Guest – Ray McGovern, an alumnus of Fordham and was a high-ranking CIA analyst for 27 years. His expertise was Russia and he had one on one briefings daily with President George Bush. He broke with the government under George W. Bush over the cooked intelligence used to rationalize America’s illegal war of aggression against Iraq and helped form the organization Veteran Intelligence Professionals for Sanity.  His group issued a memorandum to President Obama which demonstrated that the Russians did not hack into the computers of the Democratic Party or Hillary Clinton and did not therefore influence the American election.  http://raymcgovern.com/

Law and Disorder September 11, 2017


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Illegal Preventive War

Sixteen years ago today two hijacked planes flew into the twin towers and another one into the Pentagon. Fifteen of the 19 attackers were Saudi Arabians. They were funded by elements of the Saudi Arabian government. Osama bin Laden, a Saudi Arabian fundamentalist from a wealthy Saudi family took responsibility for the attack. He said he did it for three reasons: The American support of Israel against the Palestinians; the presence of US bases near the Saudi Arabian holy cities of Mecca and Medina; and the US economic and trade sanctions against Iraq which killed 600,000 children.

When the attack occurred, the feckless and unpopular George W. Bush had been in office less than a year. He told his national security advisor to figure out a way to blame the attacks on Iraqi dictator Saddam Hussein. A lie was propounded by Bush , his vice president Dick Cheney, and his secretary of defense Donald Rumsfeld that Iraq had contact with Osama bin Laden and that Iraq was developing nuclear weapons, weapons of mass destruction. First, Afghanistan was bombed, even though it’s leaders offered to turn over Osama bin Laden. Then an illegal war was launched against Iraq initiated with horrific bombings called “shock and awe.” In the following years 1 million people were killed in that country. Half of the population are refugees or internally displaced.

In the wake of the 911 attacks, the Patriot Act was hastily pushed through Congress bringing an American police state closer into being. The war on terror was declared even though terror is a tactic and war is traditionally had been fought against other countries. This has given it a permanent character. A campaign of fear was whipped up. Torture and kidnapping by the CIA was instituted. Eventually the United States under President Obama was fighting six were simultaneously in Iraq, Afghanistan, Syria, Yemen, Libya, and Somalia. Trump continues this aggression.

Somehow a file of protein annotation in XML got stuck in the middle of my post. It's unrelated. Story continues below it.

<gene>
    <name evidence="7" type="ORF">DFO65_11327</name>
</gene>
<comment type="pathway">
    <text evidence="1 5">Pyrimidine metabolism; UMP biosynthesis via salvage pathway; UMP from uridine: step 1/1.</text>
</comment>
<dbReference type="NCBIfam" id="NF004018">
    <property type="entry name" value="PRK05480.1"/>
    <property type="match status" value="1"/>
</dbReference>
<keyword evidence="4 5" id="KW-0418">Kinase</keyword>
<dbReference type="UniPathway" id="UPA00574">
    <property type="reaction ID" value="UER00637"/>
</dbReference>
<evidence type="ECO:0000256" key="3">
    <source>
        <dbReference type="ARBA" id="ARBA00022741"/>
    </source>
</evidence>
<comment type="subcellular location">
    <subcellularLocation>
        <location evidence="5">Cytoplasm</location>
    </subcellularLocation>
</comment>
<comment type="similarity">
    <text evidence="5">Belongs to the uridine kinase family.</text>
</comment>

Guest – Ajamu Baraka, a member of board of directors of Cooperation Jackson, in Jackson Mississippi, editor and contributing columnist for Black Agenda Report, and National Organizer for the Black Alliance for Peace. He recently ran for vice president on the Green party ticket. He is a former board member at the Center for Constitutional Rights and a leader of the United National Anti-war Coalition.

U.S. Antiwar Leaders Call for Actions to Oppose the Escalation of the Afghanistan War During the Week of the 16th Anniversary of the Invasion, October 2 – 8.

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The Bronx 120 and Secor 19

A year ago we reported on the largest gang raid in NY history. It took place, pre-dawn, in the Williamsbridge section of the North Bronx, with 700 law enforcement officers arresting 120 young men  indicted on conspiracy charges using the 1970 RICO Act. In one apartment, more than a dozen police threw flash-bang grenades and broke down the front door with assault weapons aimed at a mother and her two daughters, then forced them to crawl down their hall on all fours toward the officers.

At that time, police held a press conference and characterized the young men as “the epitome of organized crime today.” Cooperating federal agencies included the DEA, the ATF, the US attorney general, and ICE’s Homeland Security Investigations. Community members question this portrayal, saying the young men were not highly organized gangsters terrorizing a community; they lacked money and weapons and were living at home with their parents.

Critics claim that applying RICO to street gangs has racist implications. Under RICO, individuals can be found guilty by association. Despite gang-related crime accounting for less than 2 percent of city crime, two weeks after the raid, James O’Neill, now NYPD Commissioner, promised more raids.

He came through with that promise this past April. Multiple arrests were made at the Boston Secor Houses in the Bronx, and federal charges were brought against 19 young persons. They have been charged with racketeering conspiracy, narcotics conspiracy, robbery conspiracy, extortion, and firearms offenses. We’re joined today by a FAMILY MEMBER of one of the young men arrested.